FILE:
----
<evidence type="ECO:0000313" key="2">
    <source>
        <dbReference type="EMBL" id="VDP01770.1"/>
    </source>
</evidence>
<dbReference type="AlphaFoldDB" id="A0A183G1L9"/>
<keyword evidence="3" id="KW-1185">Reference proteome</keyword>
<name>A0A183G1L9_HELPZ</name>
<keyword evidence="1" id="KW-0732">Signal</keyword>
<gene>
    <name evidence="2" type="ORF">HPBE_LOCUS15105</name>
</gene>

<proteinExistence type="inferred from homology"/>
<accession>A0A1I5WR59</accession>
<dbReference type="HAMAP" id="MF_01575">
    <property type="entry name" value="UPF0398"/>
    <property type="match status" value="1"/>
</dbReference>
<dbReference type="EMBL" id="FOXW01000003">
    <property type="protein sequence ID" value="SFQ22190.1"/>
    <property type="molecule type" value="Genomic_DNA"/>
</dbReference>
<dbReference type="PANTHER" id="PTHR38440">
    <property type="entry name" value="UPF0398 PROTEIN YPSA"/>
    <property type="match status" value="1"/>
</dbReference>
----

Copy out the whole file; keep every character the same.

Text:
<evidence type="ECO:0000313" key="2">
    <source>
        <dbReference type="EMBL" id="VDP01770.1"/>
    </source>
</evidence>
<dbReference type="AlphaFoldDB" id="A0A183G1L9"/>
<keyword evidence="3" id="KW-1185">Reference proteome</keyword>
<name>A0A183G1L9_HELPZ</name>
<keyword evidence="1" id="KW-0732">Signal</keyword>
<gene>
    <name evidence="2" type="ORF">HPBE_LOCUS15105</name>
</gene>

<proteinExistence type="inferred from homology"/>
<accession>A0A1I5WR59</accession>
<dbReference type="HAMAP" id="MF_01575">
    <property type="entry name" value="UPF0398"/>
    <property type="match status" value="1"/>
</dbReference>
<dbReference type="EMBL" id="FOXW01000003">
    <property type="protein sequence ID" value="SFQ22190.1"/>
    <property type="molecule type" value="Genomic_DNA"/>
</dbReference>
<dbReference type="PANTHER" id="PTHR38440">
    <property type="entry name" value="UPF0398 PROTEIN YPSA"/>
    <property type="match status" value="1"/>
</dbReference>